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Author Biographies

Carolina Vasco Costa Delgado, MA

PhD Student in Design with project funded by FCT 2021.04708.BD. She is a research collaborator at CIAUD - Lisbon School of Architecture, University of Lisbon. Collaborates with IFIMUP, Institute of Physics for Advanced Materials, University of Porto. Currently she is developing practical research in Textile Lab Amsterdam, at Waag – Tecnology and Society (NL), experimenting on seaweed bio-based materials and  finishing post-graduation from Fabricademy, Textile & Technology Academy (NL). With an MA in Production Design,  IADE (2018) and Degree in Visual Design, IADE (1999). In previous years worked as Creative Supervisor in Advertising, Design and Marketing, in Creative Agencies and Pharmaceutical Industry. Now she is a collaborator and co-authoring in scientific works, published and presented. As invited teacher, gave seminars focus on Circular Economy, Sustainable Design and Bio-based Materials in Design courses at Universidade Lusófona and IADE – Universidade Europeia and Re-Fresh Global, Tel Aviv (IL).

Gabriela Santos Forman, PhD

Assistant Professor at FAUL and multidisciplinary designer combining strong research, analysis and experimental approach skills. Interested in real or speculative projects that spark innovation or question the role of the concept and perception, driving Design and the sustainable imperative forward. Mainly focused on the development of goods or materials fitting Nature rationale (local, light, efficient, minimum energy, no waste).
MPhil (2010) and PhD from University of Lisbon (2016), having developed the practical laboratorial stage as a Scientific Researcher at the University of Leeds (UK), with a FCT Funded project. Holds several diplomas from institutions such as DELFT University (NL), Wageningen University (NL). Collaborator at CIAUD - Lisbon School of Architecture since 2013 becoming a full member in 2018, coordinating projects and supervising several Master and PhD students. Scientific dissemination from funded projects include a body of work (papers, book chapters, etc.) on practices around sustainable design aspects and the application of the Biological Sciences (e.g. Biotechnology) as well as the Circular Economy model to rethink materials and develop products. Subjects are discussed through three main perspectives – Sustainability Strategies, Science/Technology, Social Innovation/Wellbeing. Aside from academia, she has worked in several different Creative fields over the years, from Television Production to Product Design, Textiles, Illustration, etc., (Lisbon- PT, London-UK, Kobe-JP, Sydney-AU). She is currently a member of the executive board of the OMSN Non-Profit Association, in the North Portugal, project aiming at empowering the community through a holist approach to education.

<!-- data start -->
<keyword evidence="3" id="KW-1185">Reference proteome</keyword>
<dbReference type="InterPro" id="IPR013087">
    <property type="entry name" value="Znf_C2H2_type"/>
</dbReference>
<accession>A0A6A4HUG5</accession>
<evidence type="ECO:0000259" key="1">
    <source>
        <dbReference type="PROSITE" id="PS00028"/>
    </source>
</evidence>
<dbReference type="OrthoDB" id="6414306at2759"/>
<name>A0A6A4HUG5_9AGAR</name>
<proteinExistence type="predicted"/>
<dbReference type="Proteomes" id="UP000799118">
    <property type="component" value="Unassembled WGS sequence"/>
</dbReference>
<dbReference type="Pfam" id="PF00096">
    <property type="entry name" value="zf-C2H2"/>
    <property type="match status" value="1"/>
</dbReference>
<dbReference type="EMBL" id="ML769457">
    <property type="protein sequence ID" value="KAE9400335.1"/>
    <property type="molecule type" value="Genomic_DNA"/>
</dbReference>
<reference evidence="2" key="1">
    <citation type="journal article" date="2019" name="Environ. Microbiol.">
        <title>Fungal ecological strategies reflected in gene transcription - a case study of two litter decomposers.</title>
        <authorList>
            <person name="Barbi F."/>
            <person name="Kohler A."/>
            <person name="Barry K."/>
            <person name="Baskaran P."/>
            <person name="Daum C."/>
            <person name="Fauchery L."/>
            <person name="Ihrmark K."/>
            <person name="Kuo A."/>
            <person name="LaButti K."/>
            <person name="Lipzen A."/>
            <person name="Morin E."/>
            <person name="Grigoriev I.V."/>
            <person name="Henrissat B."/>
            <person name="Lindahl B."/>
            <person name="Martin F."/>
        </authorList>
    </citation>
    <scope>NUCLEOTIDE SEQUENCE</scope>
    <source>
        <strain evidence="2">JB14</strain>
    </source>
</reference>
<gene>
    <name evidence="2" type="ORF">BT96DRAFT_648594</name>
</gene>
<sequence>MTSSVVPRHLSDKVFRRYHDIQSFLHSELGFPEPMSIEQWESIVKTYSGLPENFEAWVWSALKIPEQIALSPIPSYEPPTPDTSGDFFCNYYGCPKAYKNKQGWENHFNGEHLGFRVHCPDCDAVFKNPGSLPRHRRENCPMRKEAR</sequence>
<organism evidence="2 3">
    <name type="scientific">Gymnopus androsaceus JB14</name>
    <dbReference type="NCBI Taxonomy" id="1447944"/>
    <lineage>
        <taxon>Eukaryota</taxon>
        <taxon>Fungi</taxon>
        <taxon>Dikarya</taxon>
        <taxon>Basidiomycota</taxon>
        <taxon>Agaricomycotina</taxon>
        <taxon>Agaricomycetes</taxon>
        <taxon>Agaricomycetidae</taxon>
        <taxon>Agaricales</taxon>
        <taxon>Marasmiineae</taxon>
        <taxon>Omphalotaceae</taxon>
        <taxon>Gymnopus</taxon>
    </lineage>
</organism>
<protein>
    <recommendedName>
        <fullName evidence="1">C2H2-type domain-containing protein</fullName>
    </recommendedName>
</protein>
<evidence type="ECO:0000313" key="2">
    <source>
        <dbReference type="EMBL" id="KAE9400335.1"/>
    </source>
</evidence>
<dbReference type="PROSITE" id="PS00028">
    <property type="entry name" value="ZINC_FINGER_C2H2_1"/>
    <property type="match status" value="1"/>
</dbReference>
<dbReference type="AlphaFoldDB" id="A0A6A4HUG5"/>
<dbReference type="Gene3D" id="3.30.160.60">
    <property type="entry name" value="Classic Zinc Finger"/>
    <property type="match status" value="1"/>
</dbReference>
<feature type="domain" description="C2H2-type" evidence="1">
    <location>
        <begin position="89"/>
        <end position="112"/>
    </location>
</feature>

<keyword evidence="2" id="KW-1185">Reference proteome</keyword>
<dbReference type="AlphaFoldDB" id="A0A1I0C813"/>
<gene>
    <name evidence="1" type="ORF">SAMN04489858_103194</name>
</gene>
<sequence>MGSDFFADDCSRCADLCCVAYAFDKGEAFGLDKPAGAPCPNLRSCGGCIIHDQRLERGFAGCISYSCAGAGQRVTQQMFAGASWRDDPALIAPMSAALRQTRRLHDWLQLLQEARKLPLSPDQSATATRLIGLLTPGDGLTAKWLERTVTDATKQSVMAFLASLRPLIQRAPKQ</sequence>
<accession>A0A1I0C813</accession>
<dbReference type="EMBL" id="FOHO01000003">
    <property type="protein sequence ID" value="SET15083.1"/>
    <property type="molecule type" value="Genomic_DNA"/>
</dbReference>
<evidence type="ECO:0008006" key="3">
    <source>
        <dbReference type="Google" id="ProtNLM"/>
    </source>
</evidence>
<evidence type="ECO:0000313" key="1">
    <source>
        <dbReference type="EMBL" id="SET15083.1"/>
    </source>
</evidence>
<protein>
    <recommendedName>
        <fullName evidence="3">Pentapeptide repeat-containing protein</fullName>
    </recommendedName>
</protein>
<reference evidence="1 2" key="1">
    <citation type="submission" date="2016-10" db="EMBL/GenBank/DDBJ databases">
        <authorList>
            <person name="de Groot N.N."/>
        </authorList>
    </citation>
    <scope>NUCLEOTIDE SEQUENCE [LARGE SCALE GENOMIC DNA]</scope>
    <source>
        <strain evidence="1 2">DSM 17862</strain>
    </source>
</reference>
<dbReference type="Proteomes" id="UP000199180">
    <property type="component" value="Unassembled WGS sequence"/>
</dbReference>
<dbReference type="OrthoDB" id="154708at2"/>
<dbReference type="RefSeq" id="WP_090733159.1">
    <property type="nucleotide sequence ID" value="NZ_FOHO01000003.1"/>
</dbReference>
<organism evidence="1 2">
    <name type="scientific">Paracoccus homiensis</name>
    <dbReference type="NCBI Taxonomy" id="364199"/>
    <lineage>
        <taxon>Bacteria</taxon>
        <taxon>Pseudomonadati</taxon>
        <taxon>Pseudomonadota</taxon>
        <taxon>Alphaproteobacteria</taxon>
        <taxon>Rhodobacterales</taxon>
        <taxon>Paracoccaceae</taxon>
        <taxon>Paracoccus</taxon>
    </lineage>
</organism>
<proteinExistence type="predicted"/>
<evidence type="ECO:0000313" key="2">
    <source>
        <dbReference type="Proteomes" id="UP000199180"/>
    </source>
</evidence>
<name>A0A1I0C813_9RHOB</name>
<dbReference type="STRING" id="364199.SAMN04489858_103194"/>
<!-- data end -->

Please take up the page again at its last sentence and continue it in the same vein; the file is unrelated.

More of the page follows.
Rebecca Louise Breuer, PhD

Rebecca Louise Breuer studied fine arts, art history and teaching at the Utrecht School of Arts, and philosophy at the University of Amsterdam. She obtained a PhD in Fashion and Philosophy from the University of Amsterdam with a dissertation entitled Fashion Beyond Identity: The Three Ecologies of Dress that demonstrates that a Deleuzeoguattarian perspective upon fashion succeeds to enable a thinking about fashion in which its destructive as well as its creative forces are addressed. In 2021, she successfully completed the Fabricademy course at the Fablab at Waag in Amsterdam. Rebecca Louise is a member of the Amsterdam Research Institute for the Arts and Sciences - ARIAS. She lectures cultural philosophy, coordinates the Fashion Theories programme and supervises graduation students at the Amsterdam Fashion Institute – AMFI.

Article Details

How to Cite
Vasco Costa Delgado, C., da Cunha Santos Forman, G. A., & Antoinette Breuer, R. L. (2022). Organic Waste Bio-Based Materials for 3D Extrusion: Eggshells, Shells Sand and Coffee grains with Sodium Alginate. Convergences - Journal of Research and Arts Education, 15(29), 77–87. https://doi.org/10.53681/c1514225187514391s.29.133
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Case Reports